I talked again with Mark Logic, makers of MarkLogic Server, and they continue to have an interesting story. Basically, their technology is better search/retrieval through XML. The retrieval part is where their major differentiation lies. Accordingly, their initial market focus (they’re up to 46 customers now, including lots of big names) is on custom publishing. And by the way, they’re a good partner for fact-extraction companies, at least in the case of ClearForest.
Here, as best I understand, is the story of the custom publishing business. Its core market is publishers of high-cost material sold to people with high-priced time – i.e., scientific/engineering/medical/legal/business/etc. Other markets are general publishing, internal document preparation (e.g., intelligence community), and of course maintenance manuals (maintenance/repair has been a flagship market for just about everything, from expert systems to generic text search to, of course, text mining now as well).
The phrase “custom publishing,” however, obscures the distinction between two different paradigms. One of these is what we might call true custom publishing – assembling paragraphs, articles, chapters whatever from various sources, in an assembly customized for specific reader needs, roles, or preferences. On the revenue side, that’s a fascinating subject. But technically, I’m more interested in the other view: search results plus.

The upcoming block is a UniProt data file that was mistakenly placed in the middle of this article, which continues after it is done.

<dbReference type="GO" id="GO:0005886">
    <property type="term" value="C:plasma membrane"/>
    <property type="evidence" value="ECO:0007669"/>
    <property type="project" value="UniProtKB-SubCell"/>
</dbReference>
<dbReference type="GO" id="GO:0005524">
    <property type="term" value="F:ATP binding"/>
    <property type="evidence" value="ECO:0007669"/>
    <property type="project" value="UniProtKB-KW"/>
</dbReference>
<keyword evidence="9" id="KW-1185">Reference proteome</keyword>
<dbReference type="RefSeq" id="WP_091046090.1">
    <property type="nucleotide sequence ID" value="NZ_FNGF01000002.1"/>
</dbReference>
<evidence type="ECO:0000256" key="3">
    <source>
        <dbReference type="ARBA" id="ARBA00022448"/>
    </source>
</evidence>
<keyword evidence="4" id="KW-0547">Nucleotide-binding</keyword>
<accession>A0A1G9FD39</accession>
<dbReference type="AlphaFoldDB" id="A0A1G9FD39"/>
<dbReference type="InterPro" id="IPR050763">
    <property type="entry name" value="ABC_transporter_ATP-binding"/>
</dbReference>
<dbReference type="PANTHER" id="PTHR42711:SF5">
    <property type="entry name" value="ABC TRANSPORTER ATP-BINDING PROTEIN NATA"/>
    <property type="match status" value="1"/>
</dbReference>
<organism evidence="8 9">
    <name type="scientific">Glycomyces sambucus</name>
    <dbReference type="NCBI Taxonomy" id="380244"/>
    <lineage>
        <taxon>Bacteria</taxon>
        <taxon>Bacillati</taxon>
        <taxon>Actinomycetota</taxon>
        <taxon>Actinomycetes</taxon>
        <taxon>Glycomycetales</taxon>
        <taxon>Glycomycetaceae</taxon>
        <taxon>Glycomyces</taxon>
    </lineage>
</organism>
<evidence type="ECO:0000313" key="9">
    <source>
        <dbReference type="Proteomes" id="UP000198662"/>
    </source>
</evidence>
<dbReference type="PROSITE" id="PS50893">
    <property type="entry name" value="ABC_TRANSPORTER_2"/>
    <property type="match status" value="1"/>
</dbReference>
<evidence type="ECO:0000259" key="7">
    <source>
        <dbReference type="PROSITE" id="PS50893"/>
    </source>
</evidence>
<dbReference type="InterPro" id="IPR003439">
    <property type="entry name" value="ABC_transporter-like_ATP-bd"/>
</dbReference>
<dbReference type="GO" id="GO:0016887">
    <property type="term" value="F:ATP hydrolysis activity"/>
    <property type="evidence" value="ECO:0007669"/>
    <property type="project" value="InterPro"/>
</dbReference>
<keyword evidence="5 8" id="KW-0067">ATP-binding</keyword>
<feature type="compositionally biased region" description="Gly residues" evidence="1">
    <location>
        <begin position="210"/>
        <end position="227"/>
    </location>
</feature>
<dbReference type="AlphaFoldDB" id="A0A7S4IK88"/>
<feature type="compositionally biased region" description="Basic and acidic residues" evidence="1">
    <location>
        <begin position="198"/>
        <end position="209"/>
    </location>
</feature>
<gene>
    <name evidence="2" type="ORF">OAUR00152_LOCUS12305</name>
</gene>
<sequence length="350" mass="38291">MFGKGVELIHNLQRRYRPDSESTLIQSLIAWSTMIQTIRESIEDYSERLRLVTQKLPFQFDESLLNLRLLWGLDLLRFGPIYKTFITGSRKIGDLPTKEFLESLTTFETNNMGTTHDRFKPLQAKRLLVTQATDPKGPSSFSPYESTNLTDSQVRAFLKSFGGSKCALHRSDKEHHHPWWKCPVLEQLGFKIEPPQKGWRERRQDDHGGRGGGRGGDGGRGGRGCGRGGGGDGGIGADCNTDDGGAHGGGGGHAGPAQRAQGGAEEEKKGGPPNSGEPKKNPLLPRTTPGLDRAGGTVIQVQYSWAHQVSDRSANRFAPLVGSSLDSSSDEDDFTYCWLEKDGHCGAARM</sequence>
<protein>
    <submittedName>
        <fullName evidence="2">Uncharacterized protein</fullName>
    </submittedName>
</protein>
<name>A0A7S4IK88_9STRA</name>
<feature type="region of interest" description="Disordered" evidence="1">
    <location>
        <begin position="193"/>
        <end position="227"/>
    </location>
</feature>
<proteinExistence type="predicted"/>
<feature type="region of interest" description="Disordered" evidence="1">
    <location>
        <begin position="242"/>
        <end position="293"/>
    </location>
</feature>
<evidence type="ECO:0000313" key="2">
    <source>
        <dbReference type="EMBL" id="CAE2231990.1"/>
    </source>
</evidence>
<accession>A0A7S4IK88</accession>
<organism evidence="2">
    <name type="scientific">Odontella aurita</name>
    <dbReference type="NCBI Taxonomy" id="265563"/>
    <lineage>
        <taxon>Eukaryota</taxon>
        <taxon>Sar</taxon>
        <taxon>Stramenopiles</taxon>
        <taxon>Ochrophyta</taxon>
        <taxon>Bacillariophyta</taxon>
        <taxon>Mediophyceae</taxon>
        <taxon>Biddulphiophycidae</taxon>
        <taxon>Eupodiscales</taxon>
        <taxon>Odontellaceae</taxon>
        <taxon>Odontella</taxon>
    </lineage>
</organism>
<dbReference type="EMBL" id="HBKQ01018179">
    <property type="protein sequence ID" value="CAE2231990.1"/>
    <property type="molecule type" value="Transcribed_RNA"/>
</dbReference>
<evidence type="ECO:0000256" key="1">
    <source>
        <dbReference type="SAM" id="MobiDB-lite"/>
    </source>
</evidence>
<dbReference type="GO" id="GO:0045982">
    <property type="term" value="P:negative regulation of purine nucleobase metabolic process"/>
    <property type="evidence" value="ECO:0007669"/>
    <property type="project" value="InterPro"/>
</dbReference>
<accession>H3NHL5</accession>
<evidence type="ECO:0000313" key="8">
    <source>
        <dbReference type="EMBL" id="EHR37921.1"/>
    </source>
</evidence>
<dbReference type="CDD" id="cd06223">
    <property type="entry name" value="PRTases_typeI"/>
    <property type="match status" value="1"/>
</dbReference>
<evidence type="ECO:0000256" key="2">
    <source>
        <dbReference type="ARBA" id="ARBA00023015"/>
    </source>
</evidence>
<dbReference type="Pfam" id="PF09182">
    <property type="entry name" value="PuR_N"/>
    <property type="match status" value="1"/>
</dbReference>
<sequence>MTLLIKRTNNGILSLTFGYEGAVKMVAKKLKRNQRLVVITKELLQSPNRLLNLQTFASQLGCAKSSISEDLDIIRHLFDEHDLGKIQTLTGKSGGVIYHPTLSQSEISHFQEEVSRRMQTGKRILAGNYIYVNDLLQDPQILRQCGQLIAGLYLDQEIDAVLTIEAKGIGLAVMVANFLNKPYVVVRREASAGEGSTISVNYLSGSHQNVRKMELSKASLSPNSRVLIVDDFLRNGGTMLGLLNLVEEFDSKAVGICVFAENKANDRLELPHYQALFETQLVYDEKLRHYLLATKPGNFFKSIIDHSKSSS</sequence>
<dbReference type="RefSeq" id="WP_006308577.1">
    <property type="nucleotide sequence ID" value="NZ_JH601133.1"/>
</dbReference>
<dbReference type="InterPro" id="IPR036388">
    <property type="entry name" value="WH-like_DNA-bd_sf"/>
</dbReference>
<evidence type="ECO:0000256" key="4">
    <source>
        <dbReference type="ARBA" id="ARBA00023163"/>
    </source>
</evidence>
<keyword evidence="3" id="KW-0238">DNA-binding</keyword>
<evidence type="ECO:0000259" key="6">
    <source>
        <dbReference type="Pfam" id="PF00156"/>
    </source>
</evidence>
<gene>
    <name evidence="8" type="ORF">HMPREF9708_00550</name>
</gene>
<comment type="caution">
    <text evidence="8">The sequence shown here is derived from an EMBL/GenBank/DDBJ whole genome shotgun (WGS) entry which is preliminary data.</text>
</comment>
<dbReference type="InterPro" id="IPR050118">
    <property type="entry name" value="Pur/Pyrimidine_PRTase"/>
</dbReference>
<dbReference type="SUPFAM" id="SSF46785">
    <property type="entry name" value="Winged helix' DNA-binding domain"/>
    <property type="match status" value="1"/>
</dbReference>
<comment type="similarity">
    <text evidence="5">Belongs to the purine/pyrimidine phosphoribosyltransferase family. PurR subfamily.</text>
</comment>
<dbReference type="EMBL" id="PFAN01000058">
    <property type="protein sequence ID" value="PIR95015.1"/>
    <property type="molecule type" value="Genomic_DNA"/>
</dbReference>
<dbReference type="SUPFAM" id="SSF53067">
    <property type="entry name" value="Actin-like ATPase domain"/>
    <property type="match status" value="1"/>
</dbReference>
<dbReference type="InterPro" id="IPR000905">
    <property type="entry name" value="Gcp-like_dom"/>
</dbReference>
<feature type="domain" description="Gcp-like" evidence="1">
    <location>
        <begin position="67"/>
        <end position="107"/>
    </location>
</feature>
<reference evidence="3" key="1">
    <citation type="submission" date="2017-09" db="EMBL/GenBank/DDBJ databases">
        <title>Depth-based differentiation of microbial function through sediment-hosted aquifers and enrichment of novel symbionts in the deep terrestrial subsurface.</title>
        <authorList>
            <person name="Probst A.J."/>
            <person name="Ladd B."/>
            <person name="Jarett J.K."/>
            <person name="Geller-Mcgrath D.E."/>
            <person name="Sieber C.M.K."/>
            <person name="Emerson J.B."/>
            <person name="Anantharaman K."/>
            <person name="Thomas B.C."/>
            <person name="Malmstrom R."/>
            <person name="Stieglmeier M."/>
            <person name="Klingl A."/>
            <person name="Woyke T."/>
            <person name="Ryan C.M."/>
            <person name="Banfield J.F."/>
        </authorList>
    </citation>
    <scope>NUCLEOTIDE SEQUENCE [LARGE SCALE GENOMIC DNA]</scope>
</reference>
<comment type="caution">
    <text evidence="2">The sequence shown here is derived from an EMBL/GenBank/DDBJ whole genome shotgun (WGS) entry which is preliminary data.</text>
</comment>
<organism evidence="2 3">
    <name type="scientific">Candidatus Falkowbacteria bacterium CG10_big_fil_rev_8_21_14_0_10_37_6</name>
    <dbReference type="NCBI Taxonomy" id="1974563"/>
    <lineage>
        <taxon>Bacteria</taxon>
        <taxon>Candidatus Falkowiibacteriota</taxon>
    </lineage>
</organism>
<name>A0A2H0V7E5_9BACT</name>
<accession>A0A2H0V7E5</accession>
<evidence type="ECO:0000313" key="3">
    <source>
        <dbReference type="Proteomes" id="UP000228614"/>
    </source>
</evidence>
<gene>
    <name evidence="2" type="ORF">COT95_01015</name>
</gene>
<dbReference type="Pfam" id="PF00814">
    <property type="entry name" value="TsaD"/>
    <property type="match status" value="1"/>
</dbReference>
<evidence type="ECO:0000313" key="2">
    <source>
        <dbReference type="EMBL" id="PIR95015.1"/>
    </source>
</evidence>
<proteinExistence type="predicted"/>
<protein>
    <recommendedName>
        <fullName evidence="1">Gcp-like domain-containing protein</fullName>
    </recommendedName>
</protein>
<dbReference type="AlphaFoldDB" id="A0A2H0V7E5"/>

We all know lots of problems with search engines. One of the many is this: Except on rare occasions, getting the benefit of a successful search involves a whole lot of link-clicking and scrolling. But what if the relevant passages were all assembled together for you? Link-clicking would be eliminated, and scrolling might be minimized as well. The potential is huge. But I don’t know what level of precision is needed before the theoretical benefits become real.
The two paradigms can be blended, of course. A publishing product or dashboard or personal web page with a topic filter might get the results in custom-document rather than link-of-lists form. Once again, the problem is conciseness. The more concise the “complete” results can be, the more useful this kind of technology will ultimately prove.